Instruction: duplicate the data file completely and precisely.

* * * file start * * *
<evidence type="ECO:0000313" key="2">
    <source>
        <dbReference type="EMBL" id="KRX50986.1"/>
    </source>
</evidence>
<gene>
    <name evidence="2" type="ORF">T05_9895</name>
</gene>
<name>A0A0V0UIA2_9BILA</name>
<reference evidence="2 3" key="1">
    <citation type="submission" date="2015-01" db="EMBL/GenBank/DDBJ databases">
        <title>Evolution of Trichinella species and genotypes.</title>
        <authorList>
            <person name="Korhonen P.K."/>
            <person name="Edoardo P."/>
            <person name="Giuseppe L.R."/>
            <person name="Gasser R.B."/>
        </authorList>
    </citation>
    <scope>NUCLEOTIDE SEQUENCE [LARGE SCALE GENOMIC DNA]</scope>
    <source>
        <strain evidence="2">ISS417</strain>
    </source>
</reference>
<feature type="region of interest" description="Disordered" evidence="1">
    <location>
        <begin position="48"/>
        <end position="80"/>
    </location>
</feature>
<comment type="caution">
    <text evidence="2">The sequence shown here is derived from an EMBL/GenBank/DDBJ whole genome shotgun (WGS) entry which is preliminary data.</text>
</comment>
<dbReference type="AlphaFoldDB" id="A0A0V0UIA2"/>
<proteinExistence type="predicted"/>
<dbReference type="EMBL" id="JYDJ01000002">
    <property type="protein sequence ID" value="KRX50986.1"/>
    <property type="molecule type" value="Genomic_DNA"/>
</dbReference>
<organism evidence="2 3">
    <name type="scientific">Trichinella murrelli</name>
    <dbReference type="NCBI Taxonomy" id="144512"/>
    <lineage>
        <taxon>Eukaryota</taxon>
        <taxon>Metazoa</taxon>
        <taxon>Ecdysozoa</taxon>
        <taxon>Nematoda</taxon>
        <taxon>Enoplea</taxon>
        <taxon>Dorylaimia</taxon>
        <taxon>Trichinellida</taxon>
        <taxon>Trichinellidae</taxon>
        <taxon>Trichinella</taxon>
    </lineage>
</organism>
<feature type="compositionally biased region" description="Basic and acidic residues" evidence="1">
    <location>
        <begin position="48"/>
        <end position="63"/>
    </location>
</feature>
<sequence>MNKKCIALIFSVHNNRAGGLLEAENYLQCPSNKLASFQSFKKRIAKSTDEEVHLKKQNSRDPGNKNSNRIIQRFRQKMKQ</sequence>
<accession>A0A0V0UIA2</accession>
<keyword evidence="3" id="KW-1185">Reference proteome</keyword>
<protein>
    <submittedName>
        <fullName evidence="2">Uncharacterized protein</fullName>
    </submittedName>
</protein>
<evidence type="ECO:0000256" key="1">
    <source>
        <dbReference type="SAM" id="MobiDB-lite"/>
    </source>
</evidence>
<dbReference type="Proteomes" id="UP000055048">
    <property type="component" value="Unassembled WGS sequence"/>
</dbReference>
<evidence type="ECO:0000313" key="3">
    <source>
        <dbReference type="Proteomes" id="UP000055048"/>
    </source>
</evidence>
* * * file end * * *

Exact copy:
<evidence type="ECO:0000313" key="2">
    <source>
        <dbReference type="EMBL" id="KRX50986.1"/>
    </source>
</evidence>
<gene>
    <name evidence="2" type="ORF">T05_9895</name>
</gene>
<name>A0A0V0UIA2_9BILA</name>
<reference evidence="2 3" key="1">
    <citation type="submission" date="2015-01" db="EMBL/GenBank/DDBJ databases">
        <title>Evolution of Trichinella species and genotypes.</title>
        <authorList>
            <person name="Korhonen P.K."/>
            <person name="Edoardo P."/>
            <person name="Giuseppe L.R."/>
            <person name="Gasser R.B."/>
        </authorList>
    </citation>
    <scope>NUCLEOTIDE SEQUENCE [LARGE SCALE GENOMIC DNA]</scope>
    <source>
        <strain evidence="2">ISS417</strain>
    </source>
</reference>
<feature type="region of interest" description="Disordered" evidence="1">
    <location>
        <begin position="48"/>
        <end position="80"/>
    </location>
</feature>
<comment type="caution">
    <text evidence="2">The sequence shown here is derived from an EMBL/GenBank/DDBJ whole genome shotgun (WGS) entry which is preliminary data.</text>
</comment>
<dbReference type="AlphaFoldDB" id="A0A0V0UIA2"/>
<proteinExistence type="predicted"/>
<dbReference type="EMBL" id="JYDJ01000002">
    <property type="protein sequence ID" value="KRX50986.1"/>
    <property type="molecule type" value="Genomic_DNA"/>
</dbReference>
<organism evidence="2 3">
    <name type="scientific">Trichinella murrelli</name>
    <dbReference type="NCBI Taxonomy" id="144512"/>
    <lineage>
        <taxon>Eukaryota</taxon>
        <taxon>Metazoa</taxon>
        <taxon>Ecdysozoa</taxon>
        <taxon>Nematoda</taxon>
        <taxon>Enoplea</taxon>
        <taxon>Dorylaimia</taxon>
        <taxon>Trichinellida</taxon>
        <taxon>Trichinellidae</taxon>
        <taxon>Trichinella</taxon>
    </lineage>
</organism>
<feature type="compositionally biased region" description="Basic and acidic residues" evidence="1">
    <location>
        <begin position="48"/>
        <end position="63"/>
    </location>
</feature>
<sequence>MNKKCIALIFSVHNNRAGGLLEAENYLQCPSNKLASFQSFKKRIAKSTDEEVHLKKQNSRDPGNKNSNRIIQRFRQKMKQ</sequence>
<accession>A0A0V0UIA2</accession>
<keyword evidence="3" id="KW-1185">Reference proteome</keyword>
<protein>
    <submittedName>
        <fullName evidence="2">Uncharacterized protein</fullName>
    </submittedName>
</protein>
<evidence type="ECO:0000256" key="1">
    <source>
        <dbReference type="SAM" id="MobiDB-lite"/>
    </source>
</evidence>
<dbReference type="Proteomes" id="UP000055048">
    <property type="component" value="Unassembled WGS sequence"/>
</dbReference>
<evidence type="ECO:0000313" key="3">
    <source>
        <dbReference type="Proteomes" id="UP000055048"/>
    </source>
</evidence>